In thrashing nettles the bruise-colored
berries emerge in patches on the gravel path
that runs behind my mother’s house.
We walk through weeks early,
jolting rabbits from the weeds,
itching pastures overgrown for years.
The family left five rusted hills
in the boxwood yard, and barns
pocked with rot and nesting birds.
The silo is fuzzed with ivy
and creepers, raspberries flanking,
sentries to empty threats.
As far back as I go, we had tomatoes
and corn, a plot run through
with gravel as this, vultures hovering.
My father put a wheel in my hand
there, the pathway safe, straight,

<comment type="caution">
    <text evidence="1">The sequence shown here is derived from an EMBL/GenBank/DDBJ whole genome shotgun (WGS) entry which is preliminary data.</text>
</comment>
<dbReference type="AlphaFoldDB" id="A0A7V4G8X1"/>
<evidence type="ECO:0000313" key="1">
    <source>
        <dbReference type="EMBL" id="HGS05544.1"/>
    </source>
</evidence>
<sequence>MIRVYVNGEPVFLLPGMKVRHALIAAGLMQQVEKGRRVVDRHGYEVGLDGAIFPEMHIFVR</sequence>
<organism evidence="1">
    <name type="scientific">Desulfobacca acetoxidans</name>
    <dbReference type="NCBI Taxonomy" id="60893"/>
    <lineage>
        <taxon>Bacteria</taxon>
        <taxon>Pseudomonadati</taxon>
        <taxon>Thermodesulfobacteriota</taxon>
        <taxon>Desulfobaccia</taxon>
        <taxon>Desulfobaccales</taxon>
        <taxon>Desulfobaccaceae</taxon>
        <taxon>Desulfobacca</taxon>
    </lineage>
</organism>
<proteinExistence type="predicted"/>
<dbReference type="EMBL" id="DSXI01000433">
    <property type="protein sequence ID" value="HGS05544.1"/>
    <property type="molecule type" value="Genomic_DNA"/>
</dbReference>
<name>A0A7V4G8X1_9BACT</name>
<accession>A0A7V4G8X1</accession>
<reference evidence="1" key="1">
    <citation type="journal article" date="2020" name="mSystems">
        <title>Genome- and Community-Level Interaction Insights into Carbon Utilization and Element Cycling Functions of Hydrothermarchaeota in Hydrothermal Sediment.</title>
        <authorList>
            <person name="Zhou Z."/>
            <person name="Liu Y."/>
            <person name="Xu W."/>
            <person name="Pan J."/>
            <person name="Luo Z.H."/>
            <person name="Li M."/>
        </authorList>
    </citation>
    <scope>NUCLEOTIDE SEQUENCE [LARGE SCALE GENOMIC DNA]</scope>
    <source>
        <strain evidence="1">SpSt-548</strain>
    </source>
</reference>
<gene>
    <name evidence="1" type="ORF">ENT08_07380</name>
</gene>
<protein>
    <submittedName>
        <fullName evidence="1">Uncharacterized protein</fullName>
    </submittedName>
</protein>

direct, without curves or troughs.
Then raspberries lined the road as handouts,
offering themselves directly, gifts
for living, for breathing, solace.
Today, as we prod the clacking
doors with branches and squint
in the familiar sun, the fruited
thistles seem sharper, discreet,
less governed, and clouds
darker, filled with veiled turmoil.
* * *
Nathan Leslie's fiction and poetry has appeared Gulf Stream, Amherst Review, X-Connect, Fiction International, Adirondack Review, The Crab Creek Review, The Sulphur River Literary Review, and 3 A.M., among others. His work has been nominated for the Pushcart Prize, and he has published two books of stories, Rants and Raves and A Cold Glass of Milk. He completed my MFA at the University of Maryland, where he won the 2000 Katherine Anne Porter Fiction Prize. He now teaches at Northern Virginia Community College.